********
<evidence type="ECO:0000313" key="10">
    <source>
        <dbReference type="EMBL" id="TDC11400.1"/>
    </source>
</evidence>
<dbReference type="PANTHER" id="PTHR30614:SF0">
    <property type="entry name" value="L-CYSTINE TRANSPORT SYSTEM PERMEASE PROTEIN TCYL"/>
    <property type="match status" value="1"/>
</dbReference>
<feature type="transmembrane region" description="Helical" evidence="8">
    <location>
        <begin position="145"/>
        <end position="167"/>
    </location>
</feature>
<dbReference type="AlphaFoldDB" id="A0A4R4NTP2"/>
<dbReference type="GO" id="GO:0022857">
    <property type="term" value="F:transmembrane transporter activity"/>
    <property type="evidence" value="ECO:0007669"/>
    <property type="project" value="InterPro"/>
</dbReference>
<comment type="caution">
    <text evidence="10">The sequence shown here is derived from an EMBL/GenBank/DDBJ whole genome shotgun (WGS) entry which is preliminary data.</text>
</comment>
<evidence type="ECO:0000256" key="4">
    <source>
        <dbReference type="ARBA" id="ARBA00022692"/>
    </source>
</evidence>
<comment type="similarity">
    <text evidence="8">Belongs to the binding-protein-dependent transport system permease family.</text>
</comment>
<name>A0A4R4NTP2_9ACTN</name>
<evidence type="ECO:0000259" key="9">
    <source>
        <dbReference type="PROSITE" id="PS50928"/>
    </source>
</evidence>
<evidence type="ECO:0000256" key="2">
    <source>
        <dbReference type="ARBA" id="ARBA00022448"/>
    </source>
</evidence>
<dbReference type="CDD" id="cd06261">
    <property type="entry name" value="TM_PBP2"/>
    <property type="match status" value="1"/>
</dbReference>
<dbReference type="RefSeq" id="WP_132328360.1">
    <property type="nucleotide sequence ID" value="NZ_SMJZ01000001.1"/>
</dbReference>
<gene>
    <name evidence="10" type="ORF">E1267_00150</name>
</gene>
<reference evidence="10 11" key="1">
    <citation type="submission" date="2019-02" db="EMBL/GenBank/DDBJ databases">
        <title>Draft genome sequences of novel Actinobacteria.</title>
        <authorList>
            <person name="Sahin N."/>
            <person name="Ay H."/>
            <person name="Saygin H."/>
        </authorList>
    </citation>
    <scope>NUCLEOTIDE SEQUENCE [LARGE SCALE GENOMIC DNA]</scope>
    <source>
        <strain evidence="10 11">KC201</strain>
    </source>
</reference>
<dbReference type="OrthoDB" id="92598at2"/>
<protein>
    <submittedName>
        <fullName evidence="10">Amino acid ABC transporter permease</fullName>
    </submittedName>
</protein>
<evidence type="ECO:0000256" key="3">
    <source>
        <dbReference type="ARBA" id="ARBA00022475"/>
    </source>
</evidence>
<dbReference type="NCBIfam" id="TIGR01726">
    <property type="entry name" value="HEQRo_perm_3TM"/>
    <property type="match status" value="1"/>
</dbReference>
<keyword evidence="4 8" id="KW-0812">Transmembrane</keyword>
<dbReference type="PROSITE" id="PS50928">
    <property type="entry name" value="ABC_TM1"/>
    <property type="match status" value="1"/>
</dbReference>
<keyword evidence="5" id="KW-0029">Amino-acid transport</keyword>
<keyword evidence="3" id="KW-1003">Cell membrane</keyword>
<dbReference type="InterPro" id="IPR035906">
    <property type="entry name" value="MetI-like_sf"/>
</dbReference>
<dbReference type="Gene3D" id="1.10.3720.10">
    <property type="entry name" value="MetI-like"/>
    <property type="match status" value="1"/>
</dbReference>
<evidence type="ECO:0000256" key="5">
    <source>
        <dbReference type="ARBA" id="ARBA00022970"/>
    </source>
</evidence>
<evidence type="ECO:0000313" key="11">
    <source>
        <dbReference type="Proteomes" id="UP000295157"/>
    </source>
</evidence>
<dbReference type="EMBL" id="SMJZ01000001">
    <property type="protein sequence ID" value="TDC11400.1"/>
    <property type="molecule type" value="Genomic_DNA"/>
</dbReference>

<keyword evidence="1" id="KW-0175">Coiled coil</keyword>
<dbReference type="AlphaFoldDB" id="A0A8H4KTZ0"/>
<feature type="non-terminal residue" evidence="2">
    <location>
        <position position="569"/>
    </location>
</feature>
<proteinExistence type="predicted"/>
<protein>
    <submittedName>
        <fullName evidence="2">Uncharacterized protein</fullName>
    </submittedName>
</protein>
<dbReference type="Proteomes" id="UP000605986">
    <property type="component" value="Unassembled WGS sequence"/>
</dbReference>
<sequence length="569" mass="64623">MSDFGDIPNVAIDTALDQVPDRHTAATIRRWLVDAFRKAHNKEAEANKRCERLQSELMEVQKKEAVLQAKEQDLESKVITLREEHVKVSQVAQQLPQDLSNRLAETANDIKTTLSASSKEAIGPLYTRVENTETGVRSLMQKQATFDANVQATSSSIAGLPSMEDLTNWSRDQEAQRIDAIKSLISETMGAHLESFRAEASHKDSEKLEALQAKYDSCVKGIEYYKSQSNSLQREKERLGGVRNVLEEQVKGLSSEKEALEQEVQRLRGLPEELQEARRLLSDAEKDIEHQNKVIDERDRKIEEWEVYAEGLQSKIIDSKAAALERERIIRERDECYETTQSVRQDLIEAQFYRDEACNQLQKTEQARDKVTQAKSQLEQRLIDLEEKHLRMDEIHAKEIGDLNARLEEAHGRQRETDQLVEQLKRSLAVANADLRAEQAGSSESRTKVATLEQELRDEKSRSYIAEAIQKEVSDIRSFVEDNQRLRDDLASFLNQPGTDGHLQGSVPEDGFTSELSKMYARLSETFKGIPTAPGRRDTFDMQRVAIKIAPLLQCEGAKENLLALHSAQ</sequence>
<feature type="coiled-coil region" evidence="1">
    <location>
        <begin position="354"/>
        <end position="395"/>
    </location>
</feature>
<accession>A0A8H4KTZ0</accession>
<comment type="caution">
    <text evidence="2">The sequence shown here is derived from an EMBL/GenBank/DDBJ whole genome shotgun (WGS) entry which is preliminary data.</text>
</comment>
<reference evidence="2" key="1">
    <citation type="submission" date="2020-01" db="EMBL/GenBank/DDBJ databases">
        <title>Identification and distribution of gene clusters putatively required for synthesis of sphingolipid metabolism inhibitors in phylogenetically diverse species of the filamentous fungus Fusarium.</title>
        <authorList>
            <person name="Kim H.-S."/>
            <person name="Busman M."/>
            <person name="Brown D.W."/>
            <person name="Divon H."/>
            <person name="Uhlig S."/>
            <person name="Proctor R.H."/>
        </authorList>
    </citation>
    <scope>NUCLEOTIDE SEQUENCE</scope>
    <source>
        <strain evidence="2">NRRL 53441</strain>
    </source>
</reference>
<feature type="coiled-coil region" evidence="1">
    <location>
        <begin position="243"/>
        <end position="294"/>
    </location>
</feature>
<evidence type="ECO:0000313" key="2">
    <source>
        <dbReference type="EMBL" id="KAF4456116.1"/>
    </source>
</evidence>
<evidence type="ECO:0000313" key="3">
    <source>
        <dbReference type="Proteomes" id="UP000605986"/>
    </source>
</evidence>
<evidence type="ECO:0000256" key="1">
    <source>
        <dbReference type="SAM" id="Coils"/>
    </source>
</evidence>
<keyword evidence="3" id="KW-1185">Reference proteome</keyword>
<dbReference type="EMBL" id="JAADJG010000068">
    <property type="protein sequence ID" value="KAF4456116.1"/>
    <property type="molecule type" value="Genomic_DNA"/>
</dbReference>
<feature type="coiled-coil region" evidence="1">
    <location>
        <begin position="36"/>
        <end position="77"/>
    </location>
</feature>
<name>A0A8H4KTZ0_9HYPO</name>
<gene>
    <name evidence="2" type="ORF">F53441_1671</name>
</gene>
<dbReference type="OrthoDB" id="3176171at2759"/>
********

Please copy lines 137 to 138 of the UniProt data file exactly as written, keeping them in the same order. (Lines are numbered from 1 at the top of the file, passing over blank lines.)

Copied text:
</comment>
<reference evidence="2" key="1">